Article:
Coupes can sacrifice function for form, as their attractive exterior styling takes the place of interior space and utility. When choosing a coupe, you should not have to compromise safety. Here’s what to look for when researching safety for your next new coupe.
With a lower stance and raked rooflines that may sacrifice visibility in favor of design, coupes frequently lack the commanding view of the road that’s offered in the average SUV. While a low center of gravity may improve cornering ability, pushing a vehicle too far could result in a loss of traction, which can put the driver and any passengers in the car at risk.
You might want a coupe for its sporty performance, but make sure that you always drive within the limits of your skills, the road conditions and the car’s abilities. Today’s coupes have high-tech safety features and are safer than they’ve ever been. However, the driver is still the single most important safety feature any car has.
Crash Test Ratings
Regardless of the vehicle that you plan to buy, there are two invaluable resources that you should look to first for checking vehicle safety ratings: the non-profit Insurance Institute for Highway Safety (IIHS) and the federal government’s National Highway Traffic Safety Administration (NHTSA).
IIHS scores vehicles in front, side and rear crash tests, as well as roof strength tests that simulate rollovers. Vehicles are then given a rating of Good, Acceptable, Marginal or Poor in each of the tests. Vehicles that earn a top score of Good in all four categories are awarded Top Safety Pick status. The Scion tC and the Mercedes-Benz E350 Coupe receive this honor for 2013 for their crash-worthiness.
NHTSA differs by using a five-star rating system, with more stars meaning the car performed better in crash tests. NHTSA subjects vehicles to front and side crash tests and rollover risk tests, with a five-star maximum rating for each category. Based on those scores, the car is then given an overall rating. The Chevrolet Camaro, Ford Mustang and Scion tC are coupes that scored well in NHTSA tests.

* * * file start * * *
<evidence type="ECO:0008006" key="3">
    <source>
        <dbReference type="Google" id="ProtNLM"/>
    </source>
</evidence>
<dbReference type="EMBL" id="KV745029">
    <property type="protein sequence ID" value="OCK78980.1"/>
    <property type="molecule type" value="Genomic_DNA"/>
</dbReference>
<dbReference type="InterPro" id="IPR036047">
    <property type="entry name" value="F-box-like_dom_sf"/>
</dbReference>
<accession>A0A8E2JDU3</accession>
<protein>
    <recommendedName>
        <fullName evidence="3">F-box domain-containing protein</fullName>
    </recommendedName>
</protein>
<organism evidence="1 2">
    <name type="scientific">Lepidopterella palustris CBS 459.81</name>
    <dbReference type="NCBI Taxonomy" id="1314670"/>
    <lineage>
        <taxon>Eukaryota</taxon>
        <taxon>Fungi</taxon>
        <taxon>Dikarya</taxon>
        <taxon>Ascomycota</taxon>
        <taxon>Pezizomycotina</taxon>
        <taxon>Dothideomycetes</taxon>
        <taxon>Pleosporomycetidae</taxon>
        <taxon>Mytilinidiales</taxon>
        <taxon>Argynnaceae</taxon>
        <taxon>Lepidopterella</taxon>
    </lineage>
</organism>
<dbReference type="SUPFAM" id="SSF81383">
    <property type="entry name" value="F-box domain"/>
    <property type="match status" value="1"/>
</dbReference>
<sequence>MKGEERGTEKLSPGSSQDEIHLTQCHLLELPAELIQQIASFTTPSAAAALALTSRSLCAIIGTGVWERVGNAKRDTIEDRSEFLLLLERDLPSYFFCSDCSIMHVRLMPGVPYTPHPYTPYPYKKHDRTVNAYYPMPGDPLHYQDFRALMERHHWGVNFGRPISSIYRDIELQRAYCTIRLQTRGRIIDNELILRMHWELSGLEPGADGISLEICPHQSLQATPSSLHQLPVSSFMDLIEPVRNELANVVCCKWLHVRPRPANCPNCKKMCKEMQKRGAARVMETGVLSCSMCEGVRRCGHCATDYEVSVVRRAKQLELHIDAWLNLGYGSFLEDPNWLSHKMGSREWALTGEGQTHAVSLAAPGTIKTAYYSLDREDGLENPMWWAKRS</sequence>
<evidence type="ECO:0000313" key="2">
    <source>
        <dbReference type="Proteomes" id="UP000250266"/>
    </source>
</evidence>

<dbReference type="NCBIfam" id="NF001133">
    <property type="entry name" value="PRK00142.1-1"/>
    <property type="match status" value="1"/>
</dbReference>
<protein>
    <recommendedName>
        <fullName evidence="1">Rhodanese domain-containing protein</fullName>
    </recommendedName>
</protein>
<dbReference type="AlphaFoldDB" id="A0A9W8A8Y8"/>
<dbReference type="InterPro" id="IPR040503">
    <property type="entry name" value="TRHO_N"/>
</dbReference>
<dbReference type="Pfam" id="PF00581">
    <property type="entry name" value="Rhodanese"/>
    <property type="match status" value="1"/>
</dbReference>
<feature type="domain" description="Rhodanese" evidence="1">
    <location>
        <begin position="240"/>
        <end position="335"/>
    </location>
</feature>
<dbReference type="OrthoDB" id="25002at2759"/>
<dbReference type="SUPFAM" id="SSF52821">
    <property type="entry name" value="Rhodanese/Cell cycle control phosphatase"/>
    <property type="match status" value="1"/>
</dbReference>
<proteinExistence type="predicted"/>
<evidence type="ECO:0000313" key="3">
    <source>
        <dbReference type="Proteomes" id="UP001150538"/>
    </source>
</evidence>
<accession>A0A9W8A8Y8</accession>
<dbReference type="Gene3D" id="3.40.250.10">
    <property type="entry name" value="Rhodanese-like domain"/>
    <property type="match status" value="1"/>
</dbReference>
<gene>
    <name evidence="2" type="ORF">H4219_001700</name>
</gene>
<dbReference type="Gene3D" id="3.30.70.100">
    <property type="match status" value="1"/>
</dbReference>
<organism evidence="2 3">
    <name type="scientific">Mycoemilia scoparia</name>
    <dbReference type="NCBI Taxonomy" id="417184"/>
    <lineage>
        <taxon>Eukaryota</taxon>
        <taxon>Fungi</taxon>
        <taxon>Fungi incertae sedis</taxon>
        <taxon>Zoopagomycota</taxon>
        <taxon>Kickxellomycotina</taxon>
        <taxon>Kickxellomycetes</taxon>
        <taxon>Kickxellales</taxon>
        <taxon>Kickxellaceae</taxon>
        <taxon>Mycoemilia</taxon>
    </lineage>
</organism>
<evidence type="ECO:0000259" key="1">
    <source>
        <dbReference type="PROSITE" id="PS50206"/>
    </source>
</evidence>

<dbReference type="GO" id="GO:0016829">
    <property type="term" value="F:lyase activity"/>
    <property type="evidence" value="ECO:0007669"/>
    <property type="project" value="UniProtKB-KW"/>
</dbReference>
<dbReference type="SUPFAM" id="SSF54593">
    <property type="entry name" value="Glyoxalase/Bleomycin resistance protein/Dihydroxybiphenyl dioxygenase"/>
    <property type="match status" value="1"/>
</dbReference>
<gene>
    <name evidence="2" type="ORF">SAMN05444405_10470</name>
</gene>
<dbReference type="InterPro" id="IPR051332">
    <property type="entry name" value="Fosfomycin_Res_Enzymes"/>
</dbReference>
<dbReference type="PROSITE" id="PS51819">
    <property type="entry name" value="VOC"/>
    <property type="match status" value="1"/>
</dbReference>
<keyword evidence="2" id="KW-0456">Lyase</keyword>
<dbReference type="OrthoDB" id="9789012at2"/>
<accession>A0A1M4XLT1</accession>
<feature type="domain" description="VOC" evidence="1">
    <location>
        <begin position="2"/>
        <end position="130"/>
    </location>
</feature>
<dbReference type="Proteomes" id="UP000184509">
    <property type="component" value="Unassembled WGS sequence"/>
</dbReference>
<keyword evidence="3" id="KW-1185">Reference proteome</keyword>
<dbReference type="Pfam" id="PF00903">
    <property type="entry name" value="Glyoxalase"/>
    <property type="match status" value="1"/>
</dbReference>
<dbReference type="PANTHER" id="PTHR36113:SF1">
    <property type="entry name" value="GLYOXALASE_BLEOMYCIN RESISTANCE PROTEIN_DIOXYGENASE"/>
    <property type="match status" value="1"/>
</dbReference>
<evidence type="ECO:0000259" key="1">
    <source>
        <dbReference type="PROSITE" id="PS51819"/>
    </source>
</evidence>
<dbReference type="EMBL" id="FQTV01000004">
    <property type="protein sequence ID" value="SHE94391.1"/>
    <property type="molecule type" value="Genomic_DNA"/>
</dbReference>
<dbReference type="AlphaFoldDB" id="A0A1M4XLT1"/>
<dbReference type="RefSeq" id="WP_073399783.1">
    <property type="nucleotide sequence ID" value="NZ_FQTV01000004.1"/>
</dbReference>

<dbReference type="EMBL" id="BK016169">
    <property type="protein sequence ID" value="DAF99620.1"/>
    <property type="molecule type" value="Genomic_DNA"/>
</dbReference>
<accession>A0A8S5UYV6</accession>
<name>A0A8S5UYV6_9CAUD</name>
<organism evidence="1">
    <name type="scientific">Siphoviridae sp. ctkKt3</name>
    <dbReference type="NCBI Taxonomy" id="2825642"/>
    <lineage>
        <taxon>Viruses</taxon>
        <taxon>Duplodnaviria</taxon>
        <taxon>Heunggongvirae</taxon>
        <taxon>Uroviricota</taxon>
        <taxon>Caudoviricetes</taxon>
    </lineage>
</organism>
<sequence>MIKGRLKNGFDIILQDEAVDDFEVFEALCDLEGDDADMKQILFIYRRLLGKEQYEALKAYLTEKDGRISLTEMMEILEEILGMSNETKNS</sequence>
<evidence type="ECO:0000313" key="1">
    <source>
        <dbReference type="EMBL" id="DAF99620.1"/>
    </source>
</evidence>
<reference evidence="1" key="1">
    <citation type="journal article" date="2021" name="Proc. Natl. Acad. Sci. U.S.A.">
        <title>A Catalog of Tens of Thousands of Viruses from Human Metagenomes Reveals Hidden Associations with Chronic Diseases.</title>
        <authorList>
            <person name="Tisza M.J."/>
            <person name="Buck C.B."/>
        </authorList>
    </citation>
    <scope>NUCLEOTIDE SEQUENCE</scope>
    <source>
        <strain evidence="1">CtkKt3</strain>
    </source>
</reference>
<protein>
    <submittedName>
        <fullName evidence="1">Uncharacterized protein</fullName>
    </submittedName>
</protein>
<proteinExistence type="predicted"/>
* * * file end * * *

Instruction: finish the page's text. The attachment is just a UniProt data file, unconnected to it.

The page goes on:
Finding the safest coupe based on crash test ratings can be a difficult task, because many of them have not been tested by the IIHS or NHTSA. If the coupe you’re researching doesn’t have any crash test ratings or scores, you can check to see if there is a sedan counterpart, which is usually the model that is tested by the IIHS and NHTSA. While the sedan’s scores aren’t an exact indicator of how the coupe would do in an accident, they can give you a rough idea of a coupe’s crash-worthiness.
Key Safety Features
Despite the nimble nature of most modern coupes, their lower ground clearances, as well as rear-wheel drive setups on some models, often make them less driver-friendly in inclement conditions. However, automakers are including safety features that will ease driving maneuvers if the going gets tough.
The goal of many safety systems is to help the driver maintain control of the vehicle, and features such as anti-lock brakes, electronic stability control and traction control work wonders for coupes. Most new vehicles are equipped with these features that help the driver stay in control by avoiding a skid, which could cause the car to spin off the road. Buying a coupe with these features not only reduces the chances of a skid, it also means that if you do lose traction, you’ll be able to regain it more easily.